As you also know Rocio, there are things one can’t plan for to include in an estimate. For example, not having fabric (or the right kind of fabric in the case of mock ups) arrive in a timely way. As you know, the customer’s job then has to be moved to the back burner and another customer’s job becomes the priority. The first customer’s job won’t be worked on (presuming the goods arrive in the meantime) until the second customer’s job is done. All of which represents significant delays. It also takes time to get up to speed on what one had been doing before; the lag amounting to additional and unanticipated costs.

    Then, there is the customer who adds on to the job, changes the scope of work midstream or even, calls you unannounced to ask a “simple question” that migrates from one issue to another and before you know it, you’ve spent 45 minutes or more consulting. That has to be added to invoice too. Yes, you can tell a customer that consults are an additional fee but many think their question is a minor issue and that you as the service provider, are obligated to explain it to them. [If it truly is a short fast question, it isn’t worth tracking and billing for so I understand and don’t mind at all.]

    I should also stress that these are *nice* people! None of them intend to take advantage of anyone etc etc. They just don’t know.

  2. JoAnne says:

    I can’t say enough how on point you are Kathleen, and how each time I read a new entry (or an old one as the sheer amount on information you have provided here is nearly infinite and still ever expanding) I learn something new.. so while I’m not contributing to this subject matter here, still… thought I’d leave my “kudos”.. much appreciate to you.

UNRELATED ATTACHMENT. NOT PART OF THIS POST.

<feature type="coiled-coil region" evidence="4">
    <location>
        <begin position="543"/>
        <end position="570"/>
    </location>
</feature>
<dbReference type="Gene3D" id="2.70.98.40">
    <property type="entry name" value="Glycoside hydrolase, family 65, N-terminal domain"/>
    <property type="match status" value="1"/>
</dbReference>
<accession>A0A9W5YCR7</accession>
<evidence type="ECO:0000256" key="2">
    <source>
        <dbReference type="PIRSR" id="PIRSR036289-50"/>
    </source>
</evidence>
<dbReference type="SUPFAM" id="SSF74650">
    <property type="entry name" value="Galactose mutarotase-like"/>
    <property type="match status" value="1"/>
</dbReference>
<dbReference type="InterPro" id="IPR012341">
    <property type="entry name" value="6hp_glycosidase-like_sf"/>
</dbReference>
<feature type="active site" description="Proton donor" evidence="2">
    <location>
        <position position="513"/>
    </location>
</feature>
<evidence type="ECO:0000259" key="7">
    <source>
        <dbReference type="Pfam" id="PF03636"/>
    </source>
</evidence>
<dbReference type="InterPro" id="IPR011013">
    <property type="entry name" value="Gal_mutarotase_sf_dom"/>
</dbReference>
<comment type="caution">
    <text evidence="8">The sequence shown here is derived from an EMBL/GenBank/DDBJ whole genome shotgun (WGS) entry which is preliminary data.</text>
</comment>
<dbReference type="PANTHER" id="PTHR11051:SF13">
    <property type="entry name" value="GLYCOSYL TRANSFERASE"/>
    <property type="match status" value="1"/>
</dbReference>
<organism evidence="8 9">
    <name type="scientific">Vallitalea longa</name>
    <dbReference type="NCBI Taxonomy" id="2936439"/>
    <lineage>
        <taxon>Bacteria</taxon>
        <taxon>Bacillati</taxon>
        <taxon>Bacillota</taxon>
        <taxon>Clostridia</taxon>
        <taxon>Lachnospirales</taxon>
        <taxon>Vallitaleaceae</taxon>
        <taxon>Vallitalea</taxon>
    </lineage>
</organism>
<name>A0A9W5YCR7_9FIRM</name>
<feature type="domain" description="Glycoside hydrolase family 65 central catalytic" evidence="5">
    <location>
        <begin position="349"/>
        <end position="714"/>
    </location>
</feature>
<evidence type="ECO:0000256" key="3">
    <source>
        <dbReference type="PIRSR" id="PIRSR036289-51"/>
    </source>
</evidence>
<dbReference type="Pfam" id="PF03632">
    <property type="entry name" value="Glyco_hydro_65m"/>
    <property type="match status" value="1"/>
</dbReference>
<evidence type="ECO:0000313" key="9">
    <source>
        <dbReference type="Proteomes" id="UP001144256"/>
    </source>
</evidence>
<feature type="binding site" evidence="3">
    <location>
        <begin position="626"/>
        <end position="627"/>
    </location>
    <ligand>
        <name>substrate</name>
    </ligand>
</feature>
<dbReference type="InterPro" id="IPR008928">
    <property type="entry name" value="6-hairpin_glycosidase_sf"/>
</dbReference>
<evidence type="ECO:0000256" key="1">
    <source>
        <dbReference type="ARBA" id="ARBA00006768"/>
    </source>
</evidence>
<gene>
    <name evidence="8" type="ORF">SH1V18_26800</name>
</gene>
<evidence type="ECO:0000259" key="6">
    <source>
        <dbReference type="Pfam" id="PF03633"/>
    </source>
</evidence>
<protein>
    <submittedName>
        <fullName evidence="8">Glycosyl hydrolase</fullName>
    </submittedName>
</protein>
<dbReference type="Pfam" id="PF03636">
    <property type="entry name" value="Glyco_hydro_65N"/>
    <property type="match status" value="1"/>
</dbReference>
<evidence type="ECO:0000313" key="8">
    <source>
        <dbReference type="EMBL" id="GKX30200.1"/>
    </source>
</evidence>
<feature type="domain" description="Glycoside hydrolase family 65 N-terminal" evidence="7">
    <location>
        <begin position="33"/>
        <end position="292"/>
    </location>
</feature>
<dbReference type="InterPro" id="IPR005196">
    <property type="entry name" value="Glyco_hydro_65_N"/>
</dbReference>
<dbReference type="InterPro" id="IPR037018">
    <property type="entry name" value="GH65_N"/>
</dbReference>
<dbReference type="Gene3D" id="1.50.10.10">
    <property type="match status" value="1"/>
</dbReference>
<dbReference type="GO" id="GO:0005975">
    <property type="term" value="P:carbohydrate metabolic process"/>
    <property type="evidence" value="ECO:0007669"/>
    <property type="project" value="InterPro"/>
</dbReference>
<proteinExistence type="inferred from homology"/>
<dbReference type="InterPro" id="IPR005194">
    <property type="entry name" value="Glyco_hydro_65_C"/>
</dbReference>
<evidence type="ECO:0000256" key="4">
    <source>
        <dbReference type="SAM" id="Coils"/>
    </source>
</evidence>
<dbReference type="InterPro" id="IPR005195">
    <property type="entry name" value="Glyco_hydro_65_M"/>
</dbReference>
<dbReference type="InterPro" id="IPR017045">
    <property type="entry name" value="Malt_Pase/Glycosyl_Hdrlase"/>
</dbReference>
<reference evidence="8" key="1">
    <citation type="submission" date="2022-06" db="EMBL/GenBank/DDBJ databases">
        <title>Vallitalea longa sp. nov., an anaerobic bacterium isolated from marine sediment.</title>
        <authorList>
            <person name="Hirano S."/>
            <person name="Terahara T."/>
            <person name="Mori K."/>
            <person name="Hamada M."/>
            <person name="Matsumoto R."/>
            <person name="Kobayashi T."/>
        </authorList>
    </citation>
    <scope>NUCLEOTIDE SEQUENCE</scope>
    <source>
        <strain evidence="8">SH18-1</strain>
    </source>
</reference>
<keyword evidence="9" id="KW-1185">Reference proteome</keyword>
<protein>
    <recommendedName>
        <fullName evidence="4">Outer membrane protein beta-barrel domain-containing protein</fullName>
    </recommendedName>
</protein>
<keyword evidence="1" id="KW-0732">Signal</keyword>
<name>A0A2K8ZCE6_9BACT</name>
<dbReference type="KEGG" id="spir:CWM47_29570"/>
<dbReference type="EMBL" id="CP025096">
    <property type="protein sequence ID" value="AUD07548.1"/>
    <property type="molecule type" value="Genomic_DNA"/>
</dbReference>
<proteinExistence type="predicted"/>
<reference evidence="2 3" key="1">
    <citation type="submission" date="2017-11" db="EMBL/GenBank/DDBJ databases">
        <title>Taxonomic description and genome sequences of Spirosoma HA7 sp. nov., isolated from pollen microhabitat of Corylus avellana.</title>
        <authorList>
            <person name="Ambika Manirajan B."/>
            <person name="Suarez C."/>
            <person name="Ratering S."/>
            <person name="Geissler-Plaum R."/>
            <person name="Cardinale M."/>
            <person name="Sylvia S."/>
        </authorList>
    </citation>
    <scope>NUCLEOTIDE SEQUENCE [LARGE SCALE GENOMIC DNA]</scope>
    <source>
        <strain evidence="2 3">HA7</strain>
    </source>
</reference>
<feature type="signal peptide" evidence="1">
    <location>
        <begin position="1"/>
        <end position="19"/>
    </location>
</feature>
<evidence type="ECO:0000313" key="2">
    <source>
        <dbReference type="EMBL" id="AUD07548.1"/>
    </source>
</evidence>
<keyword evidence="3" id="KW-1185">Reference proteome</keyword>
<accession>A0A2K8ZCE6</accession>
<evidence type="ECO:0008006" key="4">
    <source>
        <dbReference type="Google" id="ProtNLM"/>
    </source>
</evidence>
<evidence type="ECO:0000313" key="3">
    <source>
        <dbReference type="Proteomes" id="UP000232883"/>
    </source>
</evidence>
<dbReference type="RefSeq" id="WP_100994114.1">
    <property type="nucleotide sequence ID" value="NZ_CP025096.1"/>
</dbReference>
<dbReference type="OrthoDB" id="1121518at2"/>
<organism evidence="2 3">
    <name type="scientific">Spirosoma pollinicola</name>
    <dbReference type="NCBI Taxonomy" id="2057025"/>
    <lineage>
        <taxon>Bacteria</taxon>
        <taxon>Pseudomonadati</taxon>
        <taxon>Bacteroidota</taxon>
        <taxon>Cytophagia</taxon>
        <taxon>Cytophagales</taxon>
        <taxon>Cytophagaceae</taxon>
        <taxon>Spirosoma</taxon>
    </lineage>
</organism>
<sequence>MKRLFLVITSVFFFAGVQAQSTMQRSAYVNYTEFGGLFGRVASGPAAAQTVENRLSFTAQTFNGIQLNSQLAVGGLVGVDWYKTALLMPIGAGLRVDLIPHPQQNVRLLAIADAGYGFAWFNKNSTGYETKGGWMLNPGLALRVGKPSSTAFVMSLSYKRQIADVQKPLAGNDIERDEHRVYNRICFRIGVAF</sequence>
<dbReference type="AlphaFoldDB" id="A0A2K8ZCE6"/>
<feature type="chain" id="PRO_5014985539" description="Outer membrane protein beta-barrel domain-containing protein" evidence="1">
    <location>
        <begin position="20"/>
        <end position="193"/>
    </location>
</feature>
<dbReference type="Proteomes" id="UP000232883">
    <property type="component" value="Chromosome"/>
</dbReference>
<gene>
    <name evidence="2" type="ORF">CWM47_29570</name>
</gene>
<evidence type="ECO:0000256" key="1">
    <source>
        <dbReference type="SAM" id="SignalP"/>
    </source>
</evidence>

3. Demetra says:

    I agree completely with your answer, Ann also did not mention if the fabric was a print that require matching or a specific fabric (velvet) that require more attention when cutting. I do enjoy reading the new and old articles, they are answering a lot of my questions.

  4. Kathleen,

    I have to admit that our approach to operating our business in general is LARGELY based on the standards and practices that the State of California requires as a condition to be licensed as an apparel manufacturer or sewing contractor…
    As much as I hate to pay for the burden of licensing (unlike most other states in the country) I have to admit that those same requirements act as a filter for the type of accounts we get

    Admittedly, we don’t issue sampling estimates unless we have a garment in front of us, so if someone is not prepared to send a garment for an itemized estimate then (in our view) they are not even considered a viable prospect
    We don’t use patterns without auditing first (with the exception of a couple of select service providers who work to high standards) and again, if someone doesn’t want to pay for a first time pattern audit (which is only to their benefit) then there is probably a lot more they’re not prepared to pay for…

  5. Mary says:

    What people who double cut at home also tend not to understand is that when a pattern is cut on folded fabric, it tends to go slightly off grain on the underside. Cutting open allows control of each individual edge of each piece.

    Thanks for your post on this Kathleen. I always learn so much from you!

  6. Will there be a time soon when computers can tell us whether one design is more economical than another? I know there are free bits of software like one from A9tec (I haven’t used it and don’t know much more) while open source free software is getting better every year. Meanwhile, A4 scanners can be had for free while A3 scanners might be affordable. So there should be some way of getting a bunch of two diamensional shapes scanned-in to a bit of software and being told the best way to lay them out on a roll of cloth. Or not. I don’t know.

    Just to explain myself, I’m interested in shoe uppers which have smaller shapes, so maybe this question isn’t so important to garments. Any feedback welcome.